What is a levee?

When the Levee Breaks

A helicopter drops sand bags to plug a levee break in New Orleans following the landfall of Hurricane Katrina in 2005.
A helicopter drops sand bags to plug a levee break in New Orleans following the landfall of Hurricane Katrina in 2005.
Jerry Grayson/Getty Images News/Getty Images

While strolling along the beach or enjoying a picnic by a riverbank, it's easy to forget how powerful Earth's waterways really are -- until floods and storms jar us to remember. In 1927, the Mississippi River swelled under heavy rains, charging through a line of levees and flooding an area the size of Ireland. In 1953, the North Sea broke through the Netherland's ancient system of dikes and killed thousands.

In 2005, New Orleans made international news when Hurricane Katrina breached its levees. Much of the city lies 10 feet (3 meters) below sea level. Over the course of the city's history, low-lying, boggy areas have been pumped dry to create new land. Much of this reclaimed land has sunk as it dried out. The entire city now depends on the levees, along with massive pumping stations, to keep the water out.

Hurricane Katrina flooded 80 percent of the city, killing approximately 1,600 people and displacing some 200,000 others [source: Dolfman et al., Gonzales]. How could this happen? An investigation by the National Science Foundation pointed to five major reasons:

  1. Insufficient planning: New Orleans' levee designs were based on an outdated 1965 study. Engineers built the levee system with the goal of creating a system that could stand up to the worst storm possible in 200 years. Unfortunately, the study greatly miscalculated how powerful potential storms could be.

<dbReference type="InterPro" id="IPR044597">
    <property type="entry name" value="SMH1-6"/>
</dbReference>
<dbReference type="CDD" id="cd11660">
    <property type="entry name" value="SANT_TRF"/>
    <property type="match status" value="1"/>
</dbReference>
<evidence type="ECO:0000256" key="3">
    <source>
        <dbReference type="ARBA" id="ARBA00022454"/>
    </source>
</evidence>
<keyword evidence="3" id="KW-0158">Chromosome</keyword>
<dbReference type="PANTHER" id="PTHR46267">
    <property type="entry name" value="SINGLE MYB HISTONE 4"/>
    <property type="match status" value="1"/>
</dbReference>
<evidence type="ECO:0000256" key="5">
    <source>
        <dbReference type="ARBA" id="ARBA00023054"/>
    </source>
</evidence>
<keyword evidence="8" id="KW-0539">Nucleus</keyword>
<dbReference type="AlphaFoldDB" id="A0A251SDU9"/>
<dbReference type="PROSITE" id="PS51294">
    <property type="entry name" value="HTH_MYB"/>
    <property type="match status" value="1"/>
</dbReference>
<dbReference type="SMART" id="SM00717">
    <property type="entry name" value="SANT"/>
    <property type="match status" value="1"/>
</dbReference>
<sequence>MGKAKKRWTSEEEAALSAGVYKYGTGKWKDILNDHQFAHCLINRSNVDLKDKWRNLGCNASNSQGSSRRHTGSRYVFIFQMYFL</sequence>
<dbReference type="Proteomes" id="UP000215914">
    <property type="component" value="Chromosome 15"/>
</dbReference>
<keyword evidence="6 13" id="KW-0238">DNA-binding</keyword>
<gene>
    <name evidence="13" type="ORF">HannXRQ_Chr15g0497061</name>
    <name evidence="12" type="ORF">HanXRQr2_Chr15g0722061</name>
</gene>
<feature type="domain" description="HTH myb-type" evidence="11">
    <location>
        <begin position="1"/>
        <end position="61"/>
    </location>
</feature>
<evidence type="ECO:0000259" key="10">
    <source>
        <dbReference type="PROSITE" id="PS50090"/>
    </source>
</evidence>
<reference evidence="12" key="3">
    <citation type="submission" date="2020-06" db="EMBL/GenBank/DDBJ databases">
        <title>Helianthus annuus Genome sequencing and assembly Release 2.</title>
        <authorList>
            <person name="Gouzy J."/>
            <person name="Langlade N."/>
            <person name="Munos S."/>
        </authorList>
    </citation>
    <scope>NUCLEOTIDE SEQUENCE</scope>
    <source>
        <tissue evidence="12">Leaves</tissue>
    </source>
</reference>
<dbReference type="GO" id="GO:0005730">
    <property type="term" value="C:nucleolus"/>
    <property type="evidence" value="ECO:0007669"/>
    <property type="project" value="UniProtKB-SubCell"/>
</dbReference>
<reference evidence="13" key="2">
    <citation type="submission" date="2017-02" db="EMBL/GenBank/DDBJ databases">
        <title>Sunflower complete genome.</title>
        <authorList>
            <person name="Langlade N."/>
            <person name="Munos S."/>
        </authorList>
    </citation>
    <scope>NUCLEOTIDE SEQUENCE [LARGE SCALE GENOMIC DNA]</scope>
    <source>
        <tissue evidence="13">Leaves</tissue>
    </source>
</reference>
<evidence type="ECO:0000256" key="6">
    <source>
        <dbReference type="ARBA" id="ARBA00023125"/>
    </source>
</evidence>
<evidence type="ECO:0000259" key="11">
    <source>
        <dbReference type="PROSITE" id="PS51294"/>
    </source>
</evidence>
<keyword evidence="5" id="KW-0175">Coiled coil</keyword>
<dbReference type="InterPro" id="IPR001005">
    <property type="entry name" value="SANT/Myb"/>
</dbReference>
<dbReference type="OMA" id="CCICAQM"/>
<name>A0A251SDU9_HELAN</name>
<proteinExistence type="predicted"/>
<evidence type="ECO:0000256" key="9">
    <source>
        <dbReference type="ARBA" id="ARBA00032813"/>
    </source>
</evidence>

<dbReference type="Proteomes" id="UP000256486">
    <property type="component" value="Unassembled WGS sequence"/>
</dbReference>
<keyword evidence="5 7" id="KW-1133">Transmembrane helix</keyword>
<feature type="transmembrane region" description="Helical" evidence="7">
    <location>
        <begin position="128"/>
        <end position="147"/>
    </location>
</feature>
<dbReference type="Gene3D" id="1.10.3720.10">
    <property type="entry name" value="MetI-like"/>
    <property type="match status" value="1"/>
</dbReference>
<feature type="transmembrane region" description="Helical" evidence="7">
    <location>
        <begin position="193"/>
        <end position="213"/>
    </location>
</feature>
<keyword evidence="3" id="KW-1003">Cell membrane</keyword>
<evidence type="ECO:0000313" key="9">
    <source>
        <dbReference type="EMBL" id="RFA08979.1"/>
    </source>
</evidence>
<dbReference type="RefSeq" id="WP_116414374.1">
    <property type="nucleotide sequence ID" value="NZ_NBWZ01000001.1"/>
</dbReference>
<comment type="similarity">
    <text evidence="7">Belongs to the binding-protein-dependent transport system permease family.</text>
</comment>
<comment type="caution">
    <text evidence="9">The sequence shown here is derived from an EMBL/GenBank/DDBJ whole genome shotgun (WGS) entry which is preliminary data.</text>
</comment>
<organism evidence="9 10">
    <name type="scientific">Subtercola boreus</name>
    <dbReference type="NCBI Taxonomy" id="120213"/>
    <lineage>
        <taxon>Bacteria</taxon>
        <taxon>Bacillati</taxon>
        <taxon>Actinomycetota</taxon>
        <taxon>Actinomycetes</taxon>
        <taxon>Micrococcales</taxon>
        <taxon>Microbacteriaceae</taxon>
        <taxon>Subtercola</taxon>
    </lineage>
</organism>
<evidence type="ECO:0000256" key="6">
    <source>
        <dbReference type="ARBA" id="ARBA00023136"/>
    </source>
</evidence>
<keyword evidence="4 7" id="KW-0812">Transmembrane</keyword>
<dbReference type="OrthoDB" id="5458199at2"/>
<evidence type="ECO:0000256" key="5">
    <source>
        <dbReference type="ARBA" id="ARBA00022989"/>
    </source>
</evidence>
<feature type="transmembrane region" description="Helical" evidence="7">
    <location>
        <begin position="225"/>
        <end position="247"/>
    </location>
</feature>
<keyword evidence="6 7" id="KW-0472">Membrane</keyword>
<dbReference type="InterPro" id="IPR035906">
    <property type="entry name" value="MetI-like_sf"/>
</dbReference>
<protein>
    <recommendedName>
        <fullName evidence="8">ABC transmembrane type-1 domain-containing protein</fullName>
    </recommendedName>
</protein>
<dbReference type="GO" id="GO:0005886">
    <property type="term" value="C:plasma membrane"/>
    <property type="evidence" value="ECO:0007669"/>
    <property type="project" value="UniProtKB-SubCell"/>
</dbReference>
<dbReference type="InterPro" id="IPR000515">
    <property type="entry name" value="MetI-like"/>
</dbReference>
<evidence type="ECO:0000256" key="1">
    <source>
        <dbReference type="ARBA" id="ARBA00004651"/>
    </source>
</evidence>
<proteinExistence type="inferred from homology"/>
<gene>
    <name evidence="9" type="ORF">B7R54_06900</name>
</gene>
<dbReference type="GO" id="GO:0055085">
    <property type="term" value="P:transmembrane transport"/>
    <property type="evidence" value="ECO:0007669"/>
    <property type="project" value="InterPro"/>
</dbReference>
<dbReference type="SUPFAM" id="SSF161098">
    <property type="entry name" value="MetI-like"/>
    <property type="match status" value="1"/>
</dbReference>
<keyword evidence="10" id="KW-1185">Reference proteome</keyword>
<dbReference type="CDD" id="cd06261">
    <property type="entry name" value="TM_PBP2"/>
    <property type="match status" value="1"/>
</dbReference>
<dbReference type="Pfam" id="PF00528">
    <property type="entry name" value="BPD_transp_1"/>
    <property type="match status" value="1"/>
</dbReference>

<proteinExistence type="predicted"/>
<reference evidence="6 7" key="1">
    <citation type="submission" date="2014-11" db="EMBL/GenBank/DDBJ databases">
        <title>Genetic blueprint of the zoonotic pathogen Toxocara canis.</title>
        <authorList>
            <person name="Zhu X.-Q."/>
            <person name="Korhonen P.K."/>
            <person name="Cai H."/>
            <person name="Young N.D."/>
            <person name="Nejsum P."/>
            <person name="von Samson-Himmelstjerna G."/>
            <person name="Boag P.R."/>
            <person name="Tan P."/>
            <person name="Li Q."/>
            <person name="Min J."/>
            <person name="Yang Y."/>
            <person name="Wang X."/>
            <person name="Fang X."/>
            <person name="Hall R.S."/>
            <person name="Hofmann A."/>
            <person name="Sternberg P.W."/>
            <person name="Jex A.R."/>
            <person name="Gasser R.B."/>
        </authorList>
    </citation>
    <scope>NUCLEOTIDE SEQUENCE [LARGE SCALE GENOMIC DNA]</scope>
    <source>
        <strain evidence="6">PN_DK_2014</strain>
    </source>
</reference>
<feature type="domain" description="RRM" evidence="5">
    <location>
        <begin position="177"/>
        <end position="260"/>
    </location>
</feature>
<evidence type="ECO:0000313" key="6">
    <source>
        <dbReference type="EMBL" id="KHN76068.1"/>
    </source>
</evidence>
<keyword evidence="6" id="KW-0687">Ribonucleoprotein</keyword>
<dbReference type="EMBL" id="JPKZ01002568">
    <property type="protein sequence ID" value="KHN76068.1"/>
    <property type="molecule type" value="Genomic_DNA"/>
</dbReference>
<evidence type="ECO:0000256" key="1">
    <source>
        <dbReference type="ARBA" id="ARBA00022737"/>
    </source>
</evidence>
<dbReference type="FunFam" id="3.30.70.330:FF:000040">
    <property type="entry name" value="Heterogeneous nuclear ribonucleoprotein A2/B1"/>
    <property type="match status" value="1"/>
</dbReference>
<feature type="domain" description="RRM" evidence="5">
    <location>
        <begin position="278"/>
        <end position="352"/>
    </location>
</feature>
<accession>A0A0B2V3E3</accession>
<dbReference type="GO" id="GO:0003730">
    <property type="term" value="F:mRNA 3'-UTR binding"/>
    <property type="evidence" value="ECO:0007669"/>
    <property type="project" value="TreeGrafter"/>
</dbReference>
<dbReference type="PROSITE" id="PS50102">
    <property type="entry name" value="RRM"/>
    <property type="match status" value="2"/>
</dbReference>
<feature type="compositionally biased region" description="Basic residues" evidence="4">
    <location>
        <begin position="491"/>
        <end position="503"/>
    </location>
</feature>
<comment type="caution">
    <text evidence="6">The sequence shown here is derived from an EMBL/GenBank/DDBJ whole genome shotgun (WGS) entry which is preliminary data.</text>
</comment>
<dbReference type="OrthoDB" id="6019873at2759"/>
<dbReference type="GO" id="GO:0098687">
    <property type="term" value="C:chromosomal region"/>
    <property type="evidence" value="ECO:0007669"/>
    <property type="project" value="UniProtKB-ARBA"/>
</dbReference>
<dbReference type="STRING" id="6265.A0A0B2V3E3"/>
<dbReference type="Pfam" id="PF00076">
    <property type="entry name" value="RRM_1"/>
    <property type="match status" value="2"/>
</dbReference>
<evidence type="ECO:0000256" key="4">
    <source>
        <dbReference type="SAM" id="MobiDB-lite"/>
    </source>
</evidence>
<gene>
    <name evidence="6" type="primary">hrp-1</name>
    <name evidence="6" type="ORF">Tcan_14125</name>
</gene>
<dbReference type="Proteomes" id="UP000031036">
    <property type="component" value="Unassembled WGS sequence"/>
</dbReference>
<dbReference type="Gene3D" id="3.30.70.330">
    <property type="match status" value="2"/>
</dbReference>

1. Riskier design: New Orleans' levees were built to sustain the city's growth, unlike the levees in neighboring areas, which were built to provide safety. As a result, New Orleans' levees were shorter and weaker.
  1. Safety compromised by bureaucracy: No central agency was in charge of maintaining the levees. This task instead fell to several different private firms and government agencies, leading to communication problems and the breakdown of various upgrade projects.
  1. Poor maintenance: Levees require constant upkeep. As the land in New Orleans sinks, so do the levees. Investigators also suspect that large trees growing nearby undermined the levees.
  1. Insufficient funds: The U.S. Army Corps of Engineers, which oversees the design and construction of levees, had been hit by budget cuts. This left the agency with fewer experienced engineers.

As New Orleans continues to rebuild from the disaster, some of these concerns are finally being addressed. The Netherlands faced a similar situation following the country's 1953 flood. How do its successes match up to New Orleans' failures? Read the next page to find out.